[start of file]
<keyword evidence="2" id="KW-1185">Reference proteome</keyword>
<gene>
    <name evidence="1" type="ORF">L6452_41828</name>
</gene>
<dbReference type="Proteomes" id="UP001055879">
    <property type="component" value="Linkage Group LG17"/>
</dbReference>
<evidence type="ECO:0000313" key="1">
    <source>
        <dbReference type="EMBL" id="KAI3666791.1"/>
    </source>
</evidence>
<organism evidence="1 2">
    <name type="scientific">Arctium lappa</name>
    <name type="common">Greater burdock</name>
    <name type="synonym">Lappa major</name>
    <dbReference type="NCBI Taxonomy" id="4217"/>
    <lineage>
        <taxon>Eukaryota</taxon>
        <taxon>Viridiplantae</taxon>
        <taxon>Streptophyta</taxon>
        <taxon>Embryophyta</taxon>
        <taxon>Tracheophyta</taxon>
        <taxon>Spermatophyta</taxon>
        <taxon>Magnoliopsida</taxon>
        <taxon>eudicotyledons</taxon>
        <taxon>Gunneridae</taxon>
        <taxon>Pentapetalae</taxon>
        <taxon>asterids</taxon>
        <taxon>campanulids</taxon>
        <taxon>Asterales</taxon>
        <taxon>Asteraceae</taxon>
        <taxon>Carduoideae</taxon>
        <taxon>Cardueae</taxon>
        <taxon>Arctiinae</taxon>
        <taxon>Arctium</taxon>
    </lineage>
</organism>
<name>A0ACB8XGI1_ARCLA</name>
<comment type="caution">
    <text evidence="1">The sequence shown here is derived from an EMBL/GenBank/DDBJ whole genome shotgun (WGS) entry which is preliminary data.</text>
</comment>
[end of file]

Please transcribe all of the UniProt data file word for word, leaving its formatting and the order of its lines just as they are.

<keyword evidence="2" id="KW-1185">Reference proteome</keyword>
<gene>
    <name evidence="1" type="ORF">L6452_41828</name>
</gene>
<dbReference type="Proteomes" id="UP001055879">
    <property type="component" value="Linkage Group LG17"/>
</dbReference>
<evidence type="ECO:0000313" key="1">
    <source>
        <dbReference type="EMBL" id="KAI3666791.1"/>
    </source>
</evidence>
<organism evidence="1 2">
    <name type="scientific">Arctium lappa</name>
    <name type="common">Greater burdock</name>
    <name type="synonym">Lappa major</name>
    <dbReference type="NCBI Taxonomy" id="4217"/>
    <lineage>
        <taxon>Eukaryota</taxon>
        <taxon>Viridiplantae</taxon>
        <taxon>Streptophyta</taxon>
        <taxon>Embryophyta</taxon>
        <taxon>Tracheophyta</taxon>
        <taxon>Spermatophyta</taxon>
        <taxon>Magnoliopsida</taxon>
        <taxon>eudicotyledons</taxon>
        <taxon>Gunneridae</taxon>
        <taxon>Pentapetalae</taxon>
        <taxon>asterids</taxon>
        <taxon>campanulids</taxon>
        <taxon>Asterales</taxon>
        <taxon>Asteraceae</taxon>
        <taxon>Carduoideae</taxon>
        <taxon>Cardueae</taxon>
        <taxon>Arctiinae</taxon>
        <taxon>Arctium</taxon>
    </lineage>
</organism>
<name>A0ACB8XGI1_ARCLA</name>
<comment type="caution">
    <text evidence="1">The sequence shown here is derived from an EMBL/GenBank/DDBJ whole genome shotgun (WGS) entry which is preliminary data.</text>
</comment>